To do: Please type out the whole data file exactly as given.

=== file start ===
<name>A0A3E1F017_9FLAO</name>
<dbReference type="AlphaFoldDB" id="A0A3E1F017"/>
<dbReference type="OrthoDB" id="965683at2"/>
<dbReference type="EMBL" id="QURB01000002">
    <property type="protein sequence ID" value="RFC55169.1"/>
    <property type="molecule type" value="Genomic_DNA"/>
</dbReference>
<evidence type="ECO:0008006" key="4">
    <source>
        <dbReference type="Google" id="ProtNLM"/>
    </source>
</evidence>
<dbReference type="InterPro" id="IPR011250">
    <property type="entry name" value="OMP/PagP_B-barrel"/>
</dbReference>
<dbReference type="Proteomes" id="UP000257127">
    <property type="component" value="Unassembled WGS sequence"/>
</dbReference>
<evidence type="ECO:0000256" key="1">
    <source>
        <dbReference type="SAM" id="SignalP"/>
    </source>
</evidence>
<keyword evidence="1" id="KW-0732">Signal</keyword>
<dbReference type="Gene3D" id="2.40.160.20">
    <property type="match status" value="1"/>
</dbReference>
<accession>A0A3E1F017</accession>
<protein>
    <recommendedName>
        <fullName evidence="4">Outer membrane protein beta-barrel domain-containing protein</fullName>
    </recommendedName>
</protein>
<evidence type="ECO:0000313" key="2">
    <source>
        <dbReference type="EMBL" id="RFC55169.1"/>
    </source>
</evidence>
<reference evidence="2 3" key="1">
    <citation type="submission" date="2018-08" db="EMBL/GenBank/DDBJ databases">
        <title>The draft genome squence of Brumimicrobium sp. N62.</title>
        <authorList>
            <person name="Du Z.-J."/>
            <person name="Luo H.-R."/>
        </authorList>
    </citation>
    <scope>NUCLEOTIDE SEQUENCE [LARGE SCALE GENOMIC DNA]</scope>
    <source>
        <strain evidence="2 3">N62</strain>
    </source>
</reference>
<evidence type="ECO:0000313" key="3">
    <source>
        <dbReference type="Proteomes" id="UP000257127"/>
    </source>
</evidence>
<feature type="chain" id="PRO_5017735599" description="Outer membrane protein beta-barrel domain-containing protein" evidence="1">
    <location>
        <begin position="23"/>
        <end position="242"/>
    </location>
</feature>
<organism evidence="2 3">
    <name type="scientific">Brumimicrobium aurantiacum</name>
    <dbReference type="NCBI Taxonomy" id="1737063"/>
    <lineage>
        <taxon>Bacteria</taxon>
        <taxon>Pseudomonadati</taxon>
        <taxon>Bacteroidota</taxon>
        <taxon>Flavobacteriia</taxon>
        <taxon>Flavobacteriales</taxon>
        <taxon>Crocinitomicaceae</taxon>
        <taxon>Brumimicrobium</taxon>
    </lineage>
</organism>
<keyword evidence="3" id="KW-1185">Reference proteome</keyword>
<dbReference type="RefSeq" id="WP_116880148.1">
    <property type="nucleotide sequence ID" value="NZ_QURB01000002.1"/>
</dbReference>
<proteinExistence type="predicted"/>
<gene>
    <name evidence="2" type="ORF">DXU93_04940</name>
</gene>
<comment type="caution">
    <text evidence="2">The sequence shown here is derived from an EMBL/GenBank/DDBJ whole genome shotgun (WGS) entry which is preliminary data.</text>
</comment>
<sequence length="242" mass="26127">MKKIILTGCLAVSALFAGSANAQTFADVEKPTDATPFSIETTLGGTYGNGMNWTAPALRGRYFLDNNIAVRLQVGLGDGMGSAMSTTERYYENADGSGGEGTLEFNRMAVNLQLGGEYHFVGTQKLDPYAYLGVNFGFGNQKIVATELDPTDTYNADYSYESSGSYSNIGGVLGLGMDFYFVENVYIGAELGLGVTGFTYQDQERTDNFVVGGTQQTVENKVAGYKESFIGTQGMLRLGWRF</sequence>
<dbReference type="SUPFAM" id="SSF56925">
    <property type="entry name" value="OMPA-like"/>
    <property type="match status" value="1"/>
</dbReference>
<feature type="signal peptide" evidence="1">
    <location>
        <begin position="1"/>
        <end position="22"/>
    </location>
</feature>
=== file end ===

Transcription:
<name>A0A3E1F017_9FLAO</name>
<dbReference type="AlphaFoldDB" id="A0A3E1F017"/>
<dbReference type="OrthoDB" id="965683at2"/>
<dbReference type="EMBL" id="QURB01000002">
    <property type="protein sequence ID" value="RFC55169.1"/>
    <property type="molecule type" value="Genomic_DNA"/>
</dbReference>
<evidence type="ECO:0008006" key="4">
    <source>
        <dbReference type="Google" id="ProtNLM"/>
    </source>
</evidence>
<dbReference type="InterPro" id="IPR011250">
    <property type="entry name" value="OMP/PagP_B-barrel"/>
</dbReference>
<dbReference type="Proteomes" id="UP000257127">
    <property type="component" value="Unassembled WGS sequence"/>
</dbReference>
<evidence type="ECO:0000256" key="1">
    <source>
        <dbReference type="SAM" id="SignalP"/>
    </source>
</evidence>
<keyword evidence="1" id="KW-0732">Signal</keyword>
<dbReference type="Gene3D" id="2.40.160.20">
    <property type="match status" value="1"/>
</dbReference>
<accession>A0A3E1F017</accession>
<protein>
    <recommendedName>
        <fullName evidence="4">Outer membrane protein beta-barrel domain-containing protein</fullName>
    </recommendedName>
</protein>
<evidence type="ECO:0000313" key="2">
    <source>
        <dbReference type="EMBL" id="RFC55169.1"/>
    </source>
</evidence>
<reference evidence="2 3" key="1">
    <citation type="submission" date="2018-08" db="EMBL/GenBank/DDBJ databases">
        <title>The draft genome squence of Brumimicrobium sp. N62.</title>
        <authorList>
            <person name="Du Z.-J."/>
            <person name="Luo H.-R."/>
        </authorList>
    </citation>
    <scope>NUCLEOTIDE SEQUENCE [LARGE SCALE GENOMIC DNA]</scope>
    <source>
        <strain evidence="2 3">N62</strain>
    </source>
</reference>
<evidence type="ECO:0000313" key="3">
    <source>
        <dbReference type="Proteomes" id="UP000257127"/>
    </source>
</evidence>
<feature type="chain" id="PRO_5017735599" description="Outer membrane protein beta-barrel domain-containing protein" evidence="1">
    <location>
        <begin position="23"/>
        <end position="242"/>
    </location>
</feature>
<organism evidence="2 3">
    <name type="scientific">Brumimicrobium aurantiacum</name>
    <dbReference type="NCBI Taxonomy" id="1737063"/>
    <lineage>
        <taxon>Bacteria</taxon>
        <taxon>Pseudomonadati</taxon>
        <taxon>Bacteroidota</taxon>
        <taxon>Flavobacteriia</taxon>
        <taxon>Flavobacteriales</taxon>
        <taxon>Crocinitomicaceae</taxon>
        <taxon>Brumimicrobium</taxon>
    </lineage>
</organism>
<keyword evidence="3" id="KW-1185">Reference proteome</keyword>
<dbReference type="RefSeq" id="WP_116880148.1">
    <property type="nucleotide sequence ID" value="NZ_QURB01000002.1"/>
</dbReference>
<proteinExistence type="predicted"/>
<gene>
    <name evidence="2" type="ORF">DXU93_04940</name>
</gene>
<comment type="caution">
    <text evidence="2">The sequence shown here is derived from an EMBL/GenBank/DDBJ whole genome shotgun (WGS) entry which is preliminary data.</text>
</comment>
<sequence length="242" mass="26127">MKKIILTGCLAVSALFAGSANAQTFADVEKPTDATPFSIETTLGGTYGNGMNWTAPALRGRYFLDNNIAVRLQVGLGDGMGSAMSTTERYYENADGSGGEGTLEFNRMAVNLQLGGEYHFVGTQKLDPYAYLGVNFGFGNQKIVATELDPTDTYNADYSYESSGSYSNIGGVLGLGMDFYFVENVYIGAELGLGVTGFTYQDQERTDNFVVGGTQQTVENKVAGYKESFIGTQGMLRLGWRF</sequence>
<dbReference type="SUPFAM" id="SSF56925">
    <property type="entry name" value="OMPA-like"/>
    <property type="match status" value="1"/>
</dbReference>
<feature type="signal peptide" evidence="1">
    <location>
        <begin position="1"/>
        <end position="22"/>
    </location>
</feature>